Performance evaluation in policing is often focused on simplistic objectives based on outcomes. Doing so fails to capture all the other facets of policing that goes beyond arrests, tickets and traffic stops. Such an approach also creates a disparity comparing male and female officers – where men tend to excel in one aspect of policing and women in another.
Teaming up on this session are Paige Valenta and Anne Lin Kringen. Paige is the Assistant Chief of Operations for the City of Madison Police Department. In her role, she oversees patrol and investigative resources across Madison’s police districts and commands the special events team and their mounted and canine unit. She worked in various roles during her career and is a member of the NIJ’s LEADS scholars program. Meanwhile, Anne is an Associate Professor of criminal justice at the University of New Haven and Assistant Dean at the Henry C. Lee College. She works on researches in different aspects of policing including hiring guidelines that espouse diversity.
Together, they sharwd their research and practical expertise on this course where they discussed:
- A backgrounder on the National Association of Women Law Enforcement Executives (NAWLEE), its history, membership and initiatives, and how the Women in Law Enforcement series came about from the NIJ summit.
- Dissecting the two concepts of process and outcomes central to the performance evaluation discussion.
- A look into the history of women in policing that laid out the role women played and the societal changes that served as impetus into what it is today.
- An overview of Madison Wisconsin and their police department where 30% of the force is comprised of women police officers.
- Research findings on female officer’s performance that highlight how outcomes tend to be the basis of police performance evaluation and a tendency to make male performance the standard for comparison.
- The most common metrics used by agencies and the shortcomings of each in properly evaluating the officers.
- The goals and fundamental functions of policing that must be given as much importance as law enforcement and the unique contributions of female officers that address these.
- Specialized assignments where having female officers is proven to be highly beneficial.
- Women’s critical role in community policing that builds the trust of the citizens.
- Going beyond the limitations set by the existing performance metrics and re-evaluating these to review the situation, the process, decisions and actions instead of just the outcomes.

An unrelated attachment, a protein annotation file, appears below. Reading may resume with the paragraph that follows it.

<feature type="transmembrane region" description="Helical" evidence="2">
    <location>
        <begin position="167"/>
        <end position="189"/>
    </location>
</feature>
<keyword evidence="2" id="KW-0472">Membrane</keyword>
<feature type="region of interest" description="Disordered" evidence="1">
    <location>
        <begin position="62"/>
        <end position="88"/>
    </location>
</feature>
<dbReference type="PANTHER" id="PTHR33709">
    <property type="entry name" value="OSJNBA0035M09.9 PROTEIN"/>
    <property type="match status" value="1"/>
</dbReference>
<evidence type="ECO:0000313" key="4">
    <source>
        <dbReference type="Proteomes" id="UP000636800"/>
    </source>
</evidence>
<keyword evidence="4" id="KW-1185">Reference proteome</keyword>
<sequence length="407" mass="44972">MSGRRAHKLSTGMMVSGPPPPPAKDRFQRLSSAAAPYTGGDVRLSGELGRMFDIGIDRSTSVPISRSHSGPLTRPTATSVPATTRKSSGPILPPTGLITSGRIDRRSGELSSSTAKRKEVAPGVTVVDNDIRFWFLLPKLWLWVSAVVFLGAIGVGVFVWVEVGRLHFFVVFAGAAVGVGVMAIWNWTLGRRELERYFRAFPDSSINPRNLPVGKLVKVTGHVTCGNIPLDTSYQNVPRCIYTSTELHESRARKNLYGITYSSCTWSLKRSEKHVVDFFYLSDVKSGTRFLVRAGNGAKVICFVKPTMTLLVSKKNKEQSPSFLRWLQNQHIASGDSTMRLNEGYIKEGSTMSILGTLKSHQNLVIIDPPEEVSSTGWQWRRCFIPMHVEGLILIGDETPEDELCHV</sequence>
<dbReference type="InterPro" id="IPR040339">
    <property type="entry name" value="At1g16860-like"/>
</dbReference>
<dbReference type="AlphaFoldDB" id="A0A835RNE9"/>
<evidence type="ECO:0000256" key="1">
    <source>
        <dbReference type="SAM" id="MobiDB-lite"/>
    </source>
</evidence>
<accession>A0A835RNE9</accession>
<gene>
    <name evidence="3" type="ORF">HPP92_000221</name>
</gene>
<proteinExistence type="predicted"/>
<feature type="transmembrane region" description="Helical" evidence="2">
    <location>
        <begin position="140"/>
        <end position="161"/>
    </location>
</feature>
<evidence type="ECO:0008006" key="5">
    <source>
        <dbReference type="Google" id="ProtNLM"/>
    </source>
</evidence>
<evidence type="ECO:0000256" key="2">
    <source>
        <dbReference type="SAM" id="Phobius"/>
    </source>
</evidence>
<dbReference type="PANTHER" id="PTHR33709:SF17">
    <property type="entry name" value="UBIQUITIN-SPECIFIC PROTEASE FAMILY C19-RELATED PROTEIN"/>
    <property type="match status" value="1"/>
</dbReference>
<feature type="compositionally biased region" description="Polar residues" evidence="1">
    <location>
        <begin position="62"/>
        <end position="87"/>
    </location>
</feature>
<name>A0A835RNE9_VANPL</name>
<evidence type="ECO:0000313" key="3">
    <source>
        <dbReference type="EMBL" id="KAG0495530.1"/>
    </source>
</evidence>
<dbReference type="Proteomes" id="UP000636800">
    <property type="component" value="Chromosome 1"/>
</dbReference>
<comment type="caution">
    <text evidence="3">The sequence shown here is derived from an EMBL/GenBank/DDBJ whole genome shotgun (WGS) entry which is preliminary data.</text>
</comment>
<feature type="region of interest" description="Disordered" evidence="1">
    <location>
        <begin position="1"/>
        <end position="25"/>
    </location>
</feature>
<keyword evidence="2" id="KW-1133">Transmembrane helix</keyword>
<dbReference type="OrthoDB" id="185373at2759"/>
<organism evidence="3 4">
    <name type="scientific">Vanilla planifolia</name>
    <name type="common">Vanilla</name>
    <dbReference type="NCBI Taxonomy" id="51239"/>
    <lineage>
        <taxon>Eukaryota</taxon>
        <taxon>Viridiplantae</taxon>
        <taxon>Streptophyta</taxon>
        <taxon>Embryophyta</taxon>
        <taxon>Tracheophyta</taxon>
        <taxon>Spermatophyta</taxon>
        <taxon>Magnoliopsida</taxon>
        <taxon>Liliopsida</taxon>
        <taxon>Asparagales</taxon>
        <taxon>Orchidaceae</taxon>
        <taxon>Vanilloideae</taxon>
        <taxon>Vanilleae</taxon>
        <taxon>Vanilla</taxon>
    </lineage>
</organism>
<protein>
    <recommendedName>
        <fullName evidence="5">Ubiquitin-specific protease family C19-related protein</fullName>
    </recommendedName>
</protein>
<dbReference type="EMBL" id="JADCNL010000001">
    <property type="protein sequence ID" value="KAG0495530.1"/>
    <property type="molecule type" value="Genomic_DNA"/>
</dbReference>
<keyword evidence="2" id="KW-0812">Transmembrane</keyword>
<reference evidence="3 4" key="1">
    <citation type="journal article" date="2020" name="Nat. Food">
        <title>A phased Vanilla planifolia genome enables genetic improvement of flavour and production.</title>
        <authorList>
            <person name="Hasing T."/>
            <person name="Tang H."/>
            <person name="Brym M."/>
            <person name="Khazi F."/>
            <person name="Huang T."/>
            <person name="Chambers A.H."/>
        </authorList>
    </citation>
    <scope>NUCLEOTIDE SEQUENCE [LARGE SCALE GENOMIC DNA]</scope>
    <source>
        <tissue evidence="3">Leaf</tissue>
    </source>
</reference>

- Course participants raised their inquiries about:
- Why women are less likely to be involved in use of force incidents.
- Efforts and challenges in starting a female mentoring program for recruits.
- Madison’s commitment and efforts to sustain the high percentage of female officers in their agency.
- Challenges that women face as a police officer that may impact retention and promotion.
- Utilizing body camera footages as a basis to aid in reviewing the process and not just the outcomes.
- Madison PD’s proactive and robust recruitment program.
Other Webinars in this series include:
- June 6, 1p ET: Women in Law Enforcement: Physical Fitness Standards & Testing
- July 24, 1p ET: Women in Law Enforcement: Promotion & Assignment
- Aug 28, 1p ET: Women in Law Enforcement: Navigating Police Culture
Additional Webinar Resources:
- See the National Institute of Justice’s Special Report: Women in Policing: Breaking Barriers and Blazing a Path (July 2019)
- “I learned a lot regarding the Guardian vs. Warrior philosophy for officers, and the social work element of law enforcement. There was also a lot of good information about specific qualities females bring to the profession. Great work from Paige and Anne Li and thanks to the Justice Clearinghouse for a great webinar.” — Anthony
- “Streamlining hiring processes is critical if an agency/organization wishes to get the “cream of the crop” for the job and retain valuable assets (talent) within the agency – Community policing is catching on in the big cities such as Phoenix.” — Pamela
- “Important stuff, very thought-provoking.” — Brandy